8chan Chronicle

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From 2014 to 2019, 8chan was the second largest English imageboard. What made it unique was that anyone could create their own board, no programming knowledge required. Mired in controversy following several high-profile shootings, it was "deplatformed" in 2019 and stigmatized as the "darkest reaches of the Internet", a lawless haunt for Nazis and pedophiles.

8chan was established in 2013 by Fredrick "Hotwheels" Brennan, a disabled American living in the Philippines. Its principal new features were that everyone could create their own imageboard, and that dead boards were "pruned" after a period of inactivity when they could be taken over by new users.

It only got its big break in 2014, following an exodus from 4chan's /v/ because several of its mods were accused of being in cahoots with game reviewers and censoring negative posts about them.

In 2015, an attempt to improve the buggy, lagging software of 8chan, called "Infinity Next" was begun by Brennan, with the help of Joshua Moon, best known for owning Kiwi Farms. After Infinity Next failed to work, Brennan fired Moon, who made an imageboard utilizing it known as 16chan for a bit, but then gave up on it altogether.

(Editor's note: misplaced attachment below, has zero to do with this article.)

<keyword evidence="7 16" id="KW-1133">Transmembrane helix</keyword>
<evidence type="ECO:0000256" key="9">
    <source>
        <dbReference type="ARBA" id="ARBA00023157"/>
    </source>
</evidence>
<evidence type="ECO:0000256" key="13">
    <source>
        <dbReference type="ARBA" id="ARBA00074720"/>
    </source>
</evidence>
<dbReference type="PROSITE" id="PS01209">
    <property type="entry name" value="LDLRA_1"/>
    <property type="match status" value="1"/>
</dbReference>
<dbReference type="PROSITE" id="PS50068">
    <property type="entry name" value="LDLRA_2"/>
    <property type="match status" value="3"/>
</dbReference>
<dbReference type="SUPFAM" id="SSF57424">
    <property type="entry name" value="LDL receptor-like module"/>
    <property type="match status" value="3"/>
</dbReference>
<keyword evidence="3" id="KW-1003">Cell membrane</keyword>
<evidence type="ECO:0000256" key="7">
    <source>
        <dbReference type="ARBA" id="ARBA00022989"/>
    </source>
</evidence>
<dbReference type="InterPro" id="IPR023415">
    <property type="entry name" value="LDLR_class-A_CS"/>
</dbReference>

This period is also known for the awakening of nationalist and populist sentiment that occurred on /pol/. They originated several innovative concepts, such as "meme magic" and celebrated the "Leave" vote in the referendum on whether the United Kingdom should exit the European Union and Donald Trump's victory in the 2016 presidential election.

In 2016, Brennan sold 8chan to Jim Watkins and his son Ron. Brennan was "kicked upstairs" but remains in the IRC. Watkins removed the pedophiles that had infested /b/, and turned it into a respectable website. Unfortunately, he also pandered to far-right posters who by then had gained a predominant position in the activity of the site.

It is incorrect to say Watkins did not try to stop the issue. For instance, in 2017, he "nationalized" the moderation of /pol/ and made it globally modded. He was simply concerned for freedom of speech, and not doing what 4chan did in 2014: alienating its userbase. Communities who were opposed to /pol/, such as /leftypol/ and /liberty/, were not only tolerated but flourished, but never attained the notoriety or infamy of /pol/.

Following several high-profile shootings, CloudFlare refused to provide DDOS protection to 8chan. The website tried to migrate to another hosting provider, but then the power company that supplied it threatened to cut off their power unless they refused.

8chan has now been resurrected as a new website called "8kun", with a disclaimer under every post stating that the post does not represent the views of the 8kun administration.